PPO is a policy gradient method for reinforcement learning. Simple policy gradient methods do a single gradient update per sample (or a set of samples). Doing multiple gradient steps for a single sample causes problems because the policy deviates too much, producing a bad policy. PPO lets us do multiple gradient updates per sample by trying to keep the policy close to the policy that was used to sample data. It does so by clipping gradient flow if the updated policy is not close to the policy used to sample the data.
28import torch 29 30from labml_helpers.module import Module 31from labml_nn.rl.ppo.gae import GAE
Here's how the PPO update rule is derived.
We want to maximize policy reward where is the reward, is the policy, is a trajectory sampled from policy, and is the discount factor between .
Define discounted-future state distribution,
Importance sampling from ,
Then we assume and are similar. The error we introduce to by this assumption is bound by the KL divergence between and . Constrained Policy Optimization shows the proof of this. I haven't read it.
136 def __init__(self): 137 super().__init__()
139 def forward(self, log_pi: torch.Tensor, sampled_log_pi: torch.Tensor, 140 advantage: torch.Tensor, clip: float) -> torch.Tensor:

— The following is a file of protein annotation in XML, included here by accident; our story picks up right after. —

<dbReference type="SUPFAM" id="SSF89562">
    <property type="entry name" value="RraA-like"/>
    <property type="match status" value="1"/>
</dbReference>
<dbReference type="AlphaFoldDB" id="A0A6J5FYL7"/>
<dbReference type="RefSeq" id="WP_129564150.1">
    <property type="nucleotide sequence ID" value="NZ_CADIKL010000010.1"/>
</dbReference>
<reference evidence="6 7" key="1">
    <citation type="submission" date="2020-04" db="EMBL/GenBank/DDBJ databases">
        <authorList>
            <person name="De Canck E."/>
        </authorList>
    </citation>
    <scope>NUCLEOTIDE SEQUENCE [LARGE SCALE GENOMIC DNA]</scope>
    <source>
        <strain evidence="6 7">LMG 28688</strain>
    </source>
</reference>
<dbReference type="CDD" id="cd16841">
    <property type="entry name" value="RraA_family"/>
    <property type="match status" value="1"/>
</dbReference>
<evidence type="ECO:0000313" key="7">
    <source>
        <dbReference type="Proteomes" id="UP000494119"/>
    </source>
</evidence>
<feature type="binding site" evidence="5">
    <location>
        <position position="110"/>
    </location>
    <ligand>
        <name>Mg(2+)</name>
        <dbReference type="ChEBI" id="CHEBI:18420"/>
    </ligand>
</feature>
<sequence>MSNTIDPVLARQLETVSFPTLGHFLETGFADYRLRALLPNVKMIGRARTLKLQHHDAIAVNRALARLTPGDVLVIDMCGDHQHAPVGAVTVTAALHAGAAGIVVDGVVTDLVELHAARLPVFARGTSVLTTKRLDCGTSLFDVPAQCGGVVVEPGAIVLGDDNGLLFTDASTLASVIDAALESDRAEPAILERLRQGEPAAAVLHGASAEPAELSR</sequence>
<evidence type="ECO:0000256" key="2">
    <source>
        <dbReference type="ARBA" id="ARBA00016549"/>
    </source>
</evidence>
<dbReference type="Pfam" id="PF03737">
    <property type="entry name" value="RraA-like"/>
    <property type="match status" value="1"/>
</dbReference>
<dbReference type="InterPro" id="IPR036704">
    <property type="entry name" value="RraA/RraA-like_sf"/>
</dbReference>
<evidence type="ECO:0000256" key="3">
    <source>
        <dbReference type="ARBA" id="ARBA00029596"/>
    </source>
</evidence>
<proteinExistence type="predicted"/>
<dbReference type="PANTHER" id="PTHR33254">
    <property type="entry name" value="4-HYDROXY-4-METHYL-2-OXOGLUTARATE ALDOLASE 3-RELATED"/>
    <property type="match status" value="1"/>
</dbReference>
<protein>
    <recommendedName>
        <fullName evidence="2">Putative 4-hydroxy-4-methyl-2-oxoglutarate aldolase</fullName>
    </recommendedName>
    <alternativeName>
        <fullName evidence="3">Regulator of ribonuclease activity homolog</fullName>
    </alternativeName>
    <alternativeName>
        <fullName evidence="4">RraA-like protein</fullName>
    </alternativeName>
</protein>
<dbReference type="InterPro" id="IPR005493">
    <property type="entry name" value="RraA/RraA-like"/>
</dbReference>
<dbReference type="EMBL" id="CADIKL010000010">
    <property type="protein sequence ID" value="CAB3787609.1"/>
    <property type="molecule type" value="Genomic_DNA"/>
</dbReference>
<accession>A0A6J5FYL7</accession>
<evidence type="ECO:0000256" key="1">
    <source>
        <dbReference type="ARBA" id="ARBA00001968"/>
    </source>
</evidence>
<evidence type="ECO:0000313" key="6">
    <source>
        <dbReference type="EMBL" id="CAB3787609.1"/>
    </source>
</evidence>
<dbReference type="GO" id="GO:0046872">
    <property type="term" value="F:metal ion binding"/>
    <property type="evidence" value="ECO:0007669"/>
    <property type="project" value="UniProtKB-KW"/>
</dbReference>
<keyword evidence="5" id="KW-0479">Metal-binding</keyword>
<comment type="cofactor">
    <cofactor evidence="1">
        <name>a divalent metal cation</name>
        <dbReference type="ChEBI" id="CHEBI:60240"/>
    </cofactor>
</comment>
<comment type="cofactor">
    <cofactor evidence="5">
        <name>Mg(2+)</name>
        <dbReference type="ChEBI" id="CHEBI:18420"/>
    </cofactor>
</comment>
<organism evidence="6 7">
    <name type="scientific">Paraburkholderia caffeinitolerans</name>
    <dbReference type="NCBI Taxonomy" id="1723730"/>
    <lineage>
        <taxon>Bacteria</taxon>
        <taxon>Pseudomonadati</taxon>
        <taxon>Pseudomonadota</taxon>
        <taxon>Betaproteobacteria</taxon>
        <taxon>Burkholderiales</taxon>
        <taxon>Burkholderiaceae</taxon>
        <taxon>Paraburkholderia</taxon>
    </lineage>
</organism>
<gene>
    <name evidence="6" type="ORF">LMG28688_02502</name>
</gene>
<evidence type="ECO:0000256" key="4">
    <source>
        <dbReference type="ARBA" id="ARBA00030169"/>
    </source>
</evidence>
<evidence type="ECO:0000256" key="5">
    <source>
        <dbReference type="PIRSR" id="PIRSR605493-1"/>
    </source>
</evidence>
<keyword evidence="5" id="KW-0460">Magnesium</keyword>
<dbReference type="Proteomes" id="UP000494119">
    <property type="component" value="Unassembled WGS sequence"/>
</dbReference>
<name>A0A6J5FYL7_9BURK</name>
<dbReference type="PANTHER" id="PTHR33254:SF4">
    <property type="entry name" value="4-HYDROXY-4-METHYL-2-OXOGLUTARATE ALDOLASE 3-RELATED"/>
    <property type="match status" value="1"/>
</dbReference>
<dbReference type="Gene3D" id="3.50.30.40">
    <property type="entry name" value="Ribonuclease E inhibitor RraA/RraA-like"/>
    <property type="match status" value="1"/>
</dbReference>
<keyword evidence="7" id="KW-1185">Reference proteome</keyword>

ratio ; this is different from rewards .
143 ratio = torch.exp(log_pi - sampled_log_pi)
The ratio is clipped to be close to 1. We take the minimum so that the gradient will only pull towards if the ratio is not between and . This keeps the KL divergence between and constrained. Large deviation can cause performance collapse; where the policy performance drops and doesn't recover because we are sampling from a bad policy.
Using the normalized advantage introduces a bias to the policy gradient estimator, but it reduces variance a lot.
172 clipped_ratio = ratio.clamp(min=1.0 - clip, 173 max=1.0 + clip) 174 policy_reward = torch.min(ratio * advantage, 175 clipped_ratio * advantage) 176 177 self.clip_fraction = (abs((ratio - 1.0)) > clip).to(torch.float).mean() 178 179 return -policy_reward.mean()
Similarly we clip the value function update also.
Clipping makes sure the value function doesn't deviate significantly from .
204 def forward(self, value: torch.Tensor, sampled_value: torch.Tensor, sampled_return: torch.Tensor, clip: float): 205 clipped_value = sampled_value + (value - sampled_value).clamp(min=-clip, max=clip) 206 vf_loss = torch.max((value - sampled_return) ** 2, (clipped_value - sampled_return) ** 2) 207 return 0.5 * vf_loss.mean()